A: Much of the habitat for Western Leopard Toads is now gardens, so the toad is already where it should be. If you fear that the toad might be attacked by your dog, then carefully move the toad within your garden but away from these risks. Toads are very useful in gardens as they eat many pests such as slugs. If you have a lot of toads then consider making an area of your garden which is off-limits to your dogs so that you can place the toads there. You can then put plastic sheeting along the bottom of the fence of this section, with openings to allow toads to freely access safer areas in and out of the cordoned section. If you have a lot of toads in your garden, and a digital camera, you could help by taking ID pictures (see above). Do not move the toad anywhere else. Do not move the toad to a wetland or pond. The toads can navigate and know where they are going. If you move them, they might get lost, or worse might end up in the wrong population.

Q: My dog has eaten a Western Leopard Toad, will my dog die?

A: All toads have toxins which will be distasteful to dogs. The first taste that your dog gets should be so bad that it lets the toad go. If your dog is persistent and eats the toad entirely you should contact your vet. If you have a lot of toads then consider making an area of your garden which is off-limits to your dogs so that you can place the toads there. You can then put plastic sheeting along the bottom of the fence of this section, with openings to allow toads to freely access safer areas in and out of the cordoned section.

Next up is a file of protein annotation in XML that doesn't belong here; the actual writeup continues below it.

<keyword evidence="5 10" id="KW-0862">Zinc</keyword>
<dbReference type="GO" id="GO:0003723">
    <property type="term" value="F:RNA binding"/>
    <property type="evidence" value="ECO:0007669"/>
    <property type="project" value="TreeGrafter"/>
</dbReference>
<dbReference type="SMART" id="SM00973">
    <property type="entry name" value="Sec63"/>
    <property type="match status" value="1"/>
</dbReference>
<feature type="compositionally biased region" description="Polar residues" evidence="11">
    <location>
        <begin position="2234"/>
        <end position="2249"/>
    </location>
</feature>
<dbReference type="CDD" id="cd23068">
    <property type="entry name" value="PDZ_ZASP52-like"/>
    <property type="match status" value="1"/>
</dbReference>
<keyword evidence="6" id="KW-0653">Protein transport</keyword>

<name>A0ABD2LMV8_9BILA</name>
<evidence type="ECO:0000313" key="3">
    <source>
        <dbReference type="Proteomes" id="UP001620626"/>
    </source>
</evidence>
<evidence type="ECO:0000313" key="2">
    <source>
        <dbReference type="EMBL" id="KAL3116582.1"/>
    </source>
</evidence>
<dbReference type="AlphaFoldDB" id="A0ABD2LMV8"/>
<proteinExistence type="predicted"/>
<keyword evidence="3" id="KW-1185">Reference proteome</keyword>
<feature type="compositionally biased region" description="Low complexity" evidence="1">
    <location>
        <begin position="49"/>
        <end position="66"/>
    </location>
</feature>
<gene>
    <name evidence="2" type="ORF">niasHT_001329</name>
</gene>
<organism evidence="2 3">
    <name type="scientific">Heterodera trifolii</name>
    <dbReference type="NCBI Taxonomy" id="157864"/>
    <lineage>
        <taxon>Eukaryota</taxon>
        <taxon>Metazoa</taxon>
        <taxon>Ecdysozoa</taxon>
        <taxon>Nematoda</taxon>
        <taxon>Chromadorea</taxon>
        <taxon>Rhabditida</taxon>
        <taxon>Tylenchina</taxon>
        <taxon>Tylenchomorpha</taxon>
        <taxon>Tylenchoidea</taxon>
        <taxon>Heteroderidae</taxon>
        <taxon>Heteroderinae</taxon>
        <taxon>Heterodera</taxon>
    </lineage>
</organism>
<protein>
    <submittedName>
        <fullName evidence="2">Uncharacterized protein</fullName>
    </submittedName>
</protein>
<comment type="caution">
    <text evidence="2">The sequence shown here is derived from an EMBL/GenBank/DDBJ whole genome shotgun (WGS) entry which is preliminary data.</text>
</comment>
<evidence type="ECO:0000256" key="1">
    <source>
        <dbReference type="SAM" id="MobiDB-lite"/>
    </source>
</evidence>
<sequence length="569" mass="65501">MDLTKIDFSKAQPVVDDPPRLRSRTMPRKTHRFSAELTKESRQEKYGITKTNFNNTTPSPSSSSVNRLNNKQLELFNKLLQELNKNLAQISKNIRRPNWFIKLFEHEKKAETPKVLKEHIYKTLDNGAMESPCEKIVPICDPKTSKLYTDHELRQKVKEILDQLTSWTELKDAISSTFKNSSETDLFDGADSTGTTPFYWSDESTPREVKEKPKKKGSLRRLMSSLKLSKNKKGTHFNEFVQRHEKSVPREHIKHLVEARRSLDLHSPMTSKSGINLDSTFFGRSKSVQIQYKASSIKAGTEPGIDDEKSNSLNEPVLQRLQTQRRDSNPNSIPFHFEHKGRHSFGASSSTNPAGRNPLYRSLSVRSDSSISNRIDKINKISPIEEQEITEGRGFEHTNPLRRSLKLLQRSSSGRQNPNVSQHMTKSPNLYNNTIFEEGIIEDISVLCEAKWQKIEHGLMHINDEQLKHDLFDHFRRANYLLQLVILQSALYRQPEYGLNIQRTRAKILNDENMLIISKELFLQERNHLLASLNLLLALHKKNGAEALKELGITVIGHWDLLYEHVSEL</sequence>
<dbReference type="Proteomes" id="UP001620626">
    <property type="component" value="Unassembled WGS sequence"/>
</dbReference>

Q: My cat killed a Western Leopard Toad, what should I do with it?

A: Place the toad in a plastic bag with a piece of paper stating the date you found it, the place you found it, your name and telephone number. Put the bag in your freezer and call the hotline.

Q: I found a dead Western Leopard Toad on the road, what should I do with it?

A: Place the toad in a plastic bag with a piece of paper stating the date you found it, the place you found it, your name and telephone number. Put the bag in your freezer and call the hotline.

Q: I found a dead Western Leopard Toad on the road but it is too squashed to pick up, what should I do with it?

A: Leave the body where it is. Look out for more toads in the same area.

Q: Toads keep falling into my swimming pool, what should I do?

A: Inspect your pool every morning and remove any toads as quickly as possible with a pool net. Rinse the toad with fresh water to remove harmful pool chemicals. Put the toads on the other side of your house away from the pool. This would be a good time to get an ID picture (see above). Place a piece of polystyrene or a plank of wood into your pool so that the toads have something to climb onto. This way, the toads won't be so harmed by them chemicals in your pool.

Q: A toad died in my swimming pool, what should I do with it?

A: Place the toad in a plastic bag with a piece of paper stating the date you found it, the place you found it, your name and telephone number. Put the bag in your freezer and call the hotline. To prevent more toads dying in your pool, place a piece of polystyrene or a plank of wood into the water so that the toads have something to climb onto.

The Leopard toad website
The Nature Conservation Corporation website
The Global amphibians website
The IUCN red list of threatened species